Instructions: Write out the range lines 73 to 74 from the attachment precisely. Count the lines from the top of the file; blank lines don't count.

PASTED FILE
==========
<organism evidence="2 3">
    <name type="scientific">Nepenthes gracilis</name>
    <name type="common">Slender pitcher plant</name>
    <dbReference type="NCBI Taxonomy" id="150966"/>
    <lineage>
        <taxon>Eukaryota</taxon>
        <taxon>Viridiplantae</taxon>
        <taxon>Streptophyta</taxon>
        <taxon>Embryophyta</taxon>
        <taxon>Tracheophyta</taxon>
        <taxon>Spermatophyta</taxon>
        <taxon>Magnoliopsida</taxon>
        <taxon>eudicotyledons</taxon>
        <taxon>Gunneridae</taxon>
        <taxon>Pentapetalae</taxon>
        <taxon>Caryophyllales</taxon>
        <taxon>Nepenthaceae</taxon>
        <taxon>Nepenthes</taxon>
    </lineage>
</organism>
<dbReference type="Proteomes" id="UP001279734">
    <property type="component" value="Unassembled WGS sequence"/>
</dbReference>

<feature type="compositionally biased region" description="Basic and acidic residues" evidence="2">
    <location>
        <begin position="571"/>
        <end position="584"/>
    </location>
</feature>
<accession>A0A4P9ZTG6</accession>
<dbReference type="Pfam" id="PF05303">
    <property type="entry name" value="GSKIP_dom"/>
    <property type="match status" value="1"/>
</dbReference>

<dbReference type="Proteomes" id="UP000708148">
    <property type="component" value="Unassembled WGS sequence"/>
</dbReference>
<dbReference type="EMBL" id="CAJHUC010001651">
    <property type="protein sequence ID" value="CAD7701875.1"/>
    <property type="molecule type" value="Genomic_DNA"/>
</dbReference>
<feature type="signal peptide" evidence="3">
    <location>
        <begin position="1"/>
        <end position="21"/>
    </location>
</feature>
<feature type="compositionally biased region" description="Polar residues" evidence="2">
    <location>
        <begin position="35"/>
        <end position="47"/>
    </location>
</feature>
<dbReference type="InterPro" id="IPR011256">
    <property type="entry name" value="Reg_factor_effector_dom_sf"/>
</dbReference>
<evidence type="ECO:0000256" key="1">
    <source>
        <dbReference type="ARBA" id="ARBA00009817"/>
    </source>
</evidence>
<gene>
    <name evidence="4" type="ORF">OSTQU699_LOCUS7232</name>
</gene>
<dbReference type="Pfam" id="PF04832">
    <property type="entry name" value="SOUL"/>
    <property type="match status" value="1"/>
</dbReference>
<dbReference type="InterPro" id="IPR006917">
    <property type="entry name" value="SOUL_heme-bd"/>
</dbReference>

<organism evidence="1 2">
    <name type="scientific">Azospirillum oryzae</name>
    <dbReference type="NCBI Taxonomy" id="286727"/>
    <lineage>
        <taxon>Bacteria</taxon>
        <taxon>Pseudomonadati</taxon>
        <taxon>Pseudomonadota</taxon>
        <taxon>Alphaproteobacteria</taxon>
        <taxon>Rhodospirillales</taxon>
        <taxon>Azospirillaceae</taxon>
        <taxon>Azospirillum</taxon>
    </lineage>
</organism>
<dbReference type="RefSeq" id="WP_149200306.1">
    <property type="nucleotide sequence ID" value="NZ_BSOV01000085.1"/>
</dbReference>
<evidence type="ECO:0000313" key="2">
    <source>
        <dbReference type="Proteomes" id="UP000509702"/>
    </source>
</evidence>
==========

    <name type="scientific">Azospirillum oryzae</name>
    <dbReference type="NCBI Taxonomy" id="286727"/>